For this purpose of this walkthrough it is assumed that the steps to establish a working Point to Site VPN have been completed. If you have also established a working Site to Site VPN following this walkthrough it will stop the it working correctly. The walkthrough assumes that the virtual network appliance is using the Barracuda NextGen Firewall F-Series virtual network appliance.

  1. Create an subnet in your VNET with the following settings Name:frontend and Address Range (CIDR Block) : 10.160.3.0/24
  2. Using the Azure MarketPlace create an instance of the virtual network appliance. This is a “Barracuda NextGen Firewall F-Series (PAYG)”. You will be charged for it use so you’ll want to ensure that these costs are factored into any planning. You are asked a number of things when setting this up. The important things for this walkthrough are that it is in its own resource group and it is connected to the frontend subnet you just created. Make a note of the password you use – it will be needed later.

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Notice that you will be charge for the Barracuda License outside of any Azure Credit you might have.

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  1. The Virtual Network Appliance needs to act as a network gateway, capturing traffic that is not address directly to it and forwarding it on to its destination. In order to do this IP forwarding needs to be enabled on the Network Interface for the Virtual Network Appliance.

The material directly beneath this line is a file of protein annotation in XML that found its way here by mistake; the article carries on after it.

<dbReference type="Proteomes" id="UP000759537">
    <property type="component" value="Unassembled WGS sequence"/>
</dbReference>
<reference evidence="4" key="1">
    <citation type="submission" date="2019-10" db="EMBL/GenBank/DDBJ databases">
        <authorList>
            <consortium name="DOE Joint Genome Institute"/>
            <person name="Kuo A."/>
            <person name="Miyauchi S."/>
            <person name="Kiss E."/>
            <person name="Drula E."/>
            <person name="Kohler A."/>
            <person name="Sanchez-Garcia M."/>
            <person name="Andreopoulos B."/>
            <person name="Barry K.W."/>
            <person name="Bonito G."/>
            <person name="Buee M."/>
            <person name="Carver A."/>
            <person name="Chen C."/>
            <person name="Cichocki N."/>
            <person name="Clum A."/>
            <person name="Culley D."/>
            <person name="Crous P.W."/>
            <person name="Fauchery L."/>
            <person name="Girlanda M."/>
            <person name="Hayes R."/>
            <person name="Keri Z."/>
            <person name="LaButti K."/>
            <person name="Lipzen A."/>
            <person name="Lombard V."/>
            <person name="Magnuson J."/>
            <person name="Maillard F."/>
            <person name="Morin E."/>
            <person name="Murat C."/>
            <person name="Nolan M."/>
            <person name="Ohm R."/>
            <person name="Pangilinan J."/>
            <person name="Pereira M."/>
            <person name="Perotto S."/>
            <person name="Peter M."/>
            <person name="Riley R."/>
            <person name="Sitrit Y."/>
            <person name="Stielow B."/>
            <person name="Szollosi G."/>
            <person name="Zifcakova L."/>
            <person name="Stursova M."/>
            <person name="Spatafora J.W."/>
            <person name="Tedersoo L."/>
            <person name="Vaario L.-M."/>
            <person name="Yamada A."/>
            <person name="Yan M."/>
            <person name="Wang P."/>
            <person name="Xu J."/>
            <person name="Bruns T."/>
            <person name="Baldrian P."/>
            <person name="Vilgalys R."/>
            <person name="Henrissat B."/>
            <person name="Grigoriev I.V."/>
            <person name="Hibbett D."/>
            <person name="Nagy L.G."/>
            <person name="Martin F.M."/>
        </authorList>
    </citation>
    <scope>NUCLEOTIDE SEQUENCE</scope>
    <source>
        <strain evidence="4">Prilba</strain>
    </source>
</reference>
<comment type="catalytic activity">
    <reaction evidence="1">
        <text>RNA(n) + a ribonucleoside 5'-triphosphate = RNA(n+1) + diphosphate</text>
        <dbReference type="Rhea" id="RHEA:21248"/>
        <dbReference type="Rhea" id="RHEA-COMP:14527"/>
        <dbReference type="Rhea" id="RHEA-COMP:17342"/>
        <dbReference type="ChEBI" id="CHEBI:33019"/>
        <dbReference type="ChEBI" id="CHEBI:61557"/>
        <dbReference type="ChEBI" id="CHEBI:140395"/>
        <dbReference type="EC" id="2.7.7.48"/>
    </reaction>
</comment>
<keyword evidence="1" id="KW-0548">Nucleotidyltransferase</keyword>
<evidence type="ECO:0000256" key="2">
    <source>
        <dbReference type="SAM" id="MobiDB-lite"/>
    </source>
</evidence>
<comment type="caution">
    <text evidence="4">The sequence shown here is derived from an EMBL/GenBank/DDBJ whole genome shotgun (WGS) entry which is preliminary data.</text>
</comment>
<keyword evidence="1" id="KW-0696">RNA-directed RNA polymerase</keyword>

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  1. Create a Route Table that will route all Internet bound traffic to the virtual network appliance. In this example, I’m controlling the public IP so I’ll restrict the rule to just this IP. This means that I’ll still be able to connect to my VM over the Internet without issues. In production scenarios, you’ll have to think a bit harder about how the routes should be set up. Ensure that the route table is created in the network resource group.
  2. In the newly created route table create a route that routes traffic that needs to go through the virtual network appliance. Ensure that you have the following settings, Next Hop Type: Virtual Appliance & Next Hop Address: . If you are using a single IP remember you’ll still need to use CIDR notation. That means appending /32 to the end of the address.

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  1. Assign the route table to the GatewaySubnet and the Backend Subnets.
  2. Through the service plan for the App Service, navigate to the networking option and then click to Manage the VNET Integration. Under the VNET Integration you need to add an entry to the IP ADDRESSES ROUTED TO VNET section. For this walkthrough you can set the start and end address to that of the external endpoint you are connecting to. For production scenarios use an appropriate address range. Take into consideration other services that the application might use, such as SQL Azure and Redis cache. By default all these connections are over the Internet so if you are not careful, you can route traffic for these connection into your VNET.

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Configuring the Firewall

When the Firewall is setup up it will be secure by default and as such it will not know what to do with traffic destine to your external endpoint. Therefore, it will need to be configured to allow this traffic to flow. The Barracuda Firewall runs on Linux so connecting to it is a bit different to connected to a Windows machine. Luckily Barracuda provide a Windows Desktop application that takes away much of the pain.